I was asked by Lara Jade if I would review her new DVD. Though I have never ‘reviewed’ anything on my blog before, neither have I ever really had something given to me that I want to review. So, thanks Lara. And here goes my impartial take. I hope Lara knows what she got herself in for
I was excited to watch the DVD, as I had seen the trailer. From the marketing it looked delicious and so tempting, I can only imagine the fervour of both young and seasoned ‘togs sticking this on their Xmas wishlists. I looked forward to watching a few hours’ worth of photography-related entertainment. After all, there aren’t many programmes on TV about photography, or at least beyond a simplistic layperson level!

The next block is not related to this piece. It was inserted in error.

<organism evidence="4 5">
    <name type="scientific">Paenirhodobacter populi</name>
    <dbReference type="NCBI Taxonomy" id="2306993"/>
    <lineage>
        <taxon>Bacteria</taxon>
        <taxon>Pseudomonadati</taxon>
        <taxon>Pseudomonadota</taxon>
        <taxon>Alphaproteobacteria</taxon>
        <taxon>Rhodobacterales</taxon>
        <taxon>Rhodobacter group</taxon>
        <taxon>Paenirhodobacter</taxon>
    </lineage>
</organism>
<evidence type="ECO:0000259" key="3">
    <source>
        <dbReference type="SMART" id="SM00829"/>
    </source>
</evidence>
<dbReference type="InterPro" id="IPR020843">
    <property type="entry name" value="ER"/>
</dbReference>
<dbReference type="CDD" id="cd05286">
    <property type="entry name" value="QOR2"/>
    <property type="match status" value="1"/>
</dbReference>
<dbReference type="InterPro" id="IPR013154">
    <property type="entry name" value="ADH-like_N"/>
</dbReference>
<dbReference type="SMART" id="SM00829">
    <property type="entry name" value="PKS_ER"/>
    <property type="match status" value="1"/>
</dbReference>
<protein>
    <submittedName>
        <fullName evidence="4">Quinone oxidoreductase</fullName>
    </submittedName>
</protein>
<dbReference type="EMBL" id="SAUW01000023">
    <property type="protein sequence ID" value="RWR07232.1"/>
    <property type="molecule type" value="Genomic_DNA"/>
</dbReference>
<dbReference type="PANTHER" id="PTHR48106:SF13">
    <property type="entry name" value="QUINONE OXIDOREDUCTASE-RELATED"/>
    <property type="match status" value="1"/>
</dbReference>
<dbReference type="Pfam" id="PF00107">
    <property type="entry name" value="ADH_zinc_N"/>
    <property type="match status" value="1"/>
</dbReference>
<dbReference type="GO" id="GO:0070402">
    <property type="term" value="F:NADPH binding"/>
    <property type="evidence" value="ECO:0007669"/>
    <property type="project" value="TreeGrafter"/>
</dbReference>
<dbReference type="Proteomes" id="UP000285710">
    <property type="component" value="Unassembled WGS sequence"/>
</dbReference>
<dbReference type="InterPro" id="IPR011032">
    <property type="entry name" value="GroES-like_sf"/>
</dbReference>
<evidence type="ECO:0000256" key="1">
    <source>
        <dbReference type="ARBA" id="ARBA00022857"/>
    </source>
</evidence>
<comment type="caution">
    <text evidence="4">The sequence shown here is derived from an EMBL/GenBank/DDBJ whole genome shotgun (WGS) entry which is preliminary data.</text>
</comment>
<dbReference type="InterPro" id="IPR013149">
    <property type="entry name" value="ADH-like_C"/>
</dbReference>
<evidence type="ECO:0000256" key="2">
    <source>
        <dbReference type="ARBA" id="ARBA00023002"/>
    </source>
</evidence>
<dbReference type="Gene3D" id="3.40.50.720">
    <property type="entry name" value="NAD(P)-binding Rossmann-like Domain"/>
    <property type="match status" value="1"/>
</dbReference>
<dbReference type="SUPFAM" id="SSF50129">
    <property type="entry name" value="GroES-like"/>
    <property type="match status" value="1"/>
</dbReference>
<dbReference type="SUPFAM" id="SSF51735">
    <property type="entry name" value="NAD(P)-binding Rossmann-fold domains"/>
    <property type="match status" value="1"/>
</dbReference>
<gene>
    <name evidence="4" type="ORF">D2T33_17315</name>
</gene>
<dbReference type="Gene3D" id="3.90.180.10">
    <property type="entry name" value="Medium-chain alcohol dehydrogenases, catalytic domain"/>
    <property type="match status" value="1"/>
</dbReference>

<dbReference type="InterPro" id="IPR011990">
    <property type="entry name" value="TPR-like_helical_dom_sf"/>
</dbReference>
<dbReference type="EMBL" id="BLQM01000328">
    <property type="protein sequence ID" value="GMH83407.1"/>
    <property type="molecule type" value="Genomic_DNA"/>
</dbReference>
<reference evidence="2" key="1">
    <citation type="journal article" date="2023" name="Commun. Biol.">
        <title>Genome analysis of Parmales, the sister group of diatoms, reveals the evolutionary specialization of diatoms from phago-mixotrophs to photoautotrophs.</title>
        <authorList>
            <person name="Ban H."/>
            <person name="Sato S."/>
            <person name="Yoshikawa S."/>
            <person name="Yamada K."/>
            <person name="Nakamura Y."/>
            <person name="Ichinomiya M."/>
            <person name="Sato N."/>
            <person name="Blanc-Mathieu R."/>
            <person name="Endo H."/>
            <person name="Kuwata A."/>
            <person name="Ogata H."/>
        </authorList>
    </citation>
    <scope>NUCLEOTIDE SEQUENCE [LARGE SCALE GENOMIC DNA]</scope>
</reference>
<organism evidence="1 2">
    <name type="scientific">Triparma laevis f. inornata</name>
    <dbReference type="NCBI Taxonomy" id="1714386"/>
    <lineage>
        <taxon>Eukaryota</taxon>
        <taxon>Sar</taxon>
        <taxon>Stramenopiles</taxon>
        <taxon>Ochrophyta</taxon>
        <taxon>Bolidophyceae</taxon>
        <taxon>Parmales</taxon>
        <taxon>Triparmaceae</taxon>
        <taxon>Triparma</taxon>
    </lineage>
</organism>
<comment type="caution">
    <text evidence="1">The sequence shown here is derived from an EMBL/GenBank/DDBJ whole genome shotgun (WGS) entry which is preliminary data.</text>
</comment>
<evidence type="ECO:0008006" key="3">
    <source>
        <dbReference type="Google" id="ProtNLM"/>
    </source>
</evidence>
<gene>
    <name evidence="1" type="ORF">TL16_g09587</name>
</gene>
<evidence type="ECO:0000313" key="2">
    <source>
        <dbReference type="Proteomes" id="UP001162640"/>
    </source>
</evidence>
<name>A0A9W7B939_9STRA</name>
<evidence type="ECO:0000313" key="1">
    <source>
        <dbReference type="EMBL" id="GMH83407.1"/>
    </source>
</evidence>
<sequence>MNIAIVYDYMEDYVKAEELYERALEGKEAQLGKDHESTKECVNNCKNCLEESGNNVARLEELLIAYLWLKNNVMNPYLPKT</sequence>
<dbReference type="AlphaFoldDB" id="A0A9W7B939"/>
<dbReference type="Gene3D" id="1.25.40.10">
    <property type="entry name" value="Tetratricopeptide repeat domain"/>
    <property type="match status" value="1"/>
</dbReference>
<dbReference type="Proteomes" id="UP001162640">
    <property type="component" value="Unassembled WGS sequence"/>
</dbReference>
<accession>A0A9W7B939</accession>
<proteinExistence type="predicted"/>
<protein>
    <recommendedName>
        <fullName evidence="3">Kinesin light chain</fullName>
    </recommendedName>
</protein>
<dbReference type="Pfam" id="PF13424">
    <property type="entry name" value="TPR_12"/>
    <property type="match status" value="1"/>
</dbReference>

I didn’t want to review it just from my point of view, but thought of questions that the potential buyer would want to ask: can it teach a beginner photographer anything? Can it teach an advanced photographer anything? Is it marketed correctly? Is it worth the money? ($250/$200 launch price).
I was aware most of my enjoyment came from seeing Joey and Lara behind the scenes. Being fairly familiar with their work, it was largely a pleasure of recognition and curiosity about their physical presence as photographers. The DVD is divided into parts, showing Lara and Joey each on a shoot as part of the four ‘challenges’, each with screen capture films showing them at work in RAW workflow and Photoshop.
The photography in this DVD is stunning. I am bored by 90% of photography out there but I was captivated by both Lara and Joey’s images throughout. Of course, you only have to go online to see their images, so it’s the content of the explanational material that is the object to review here.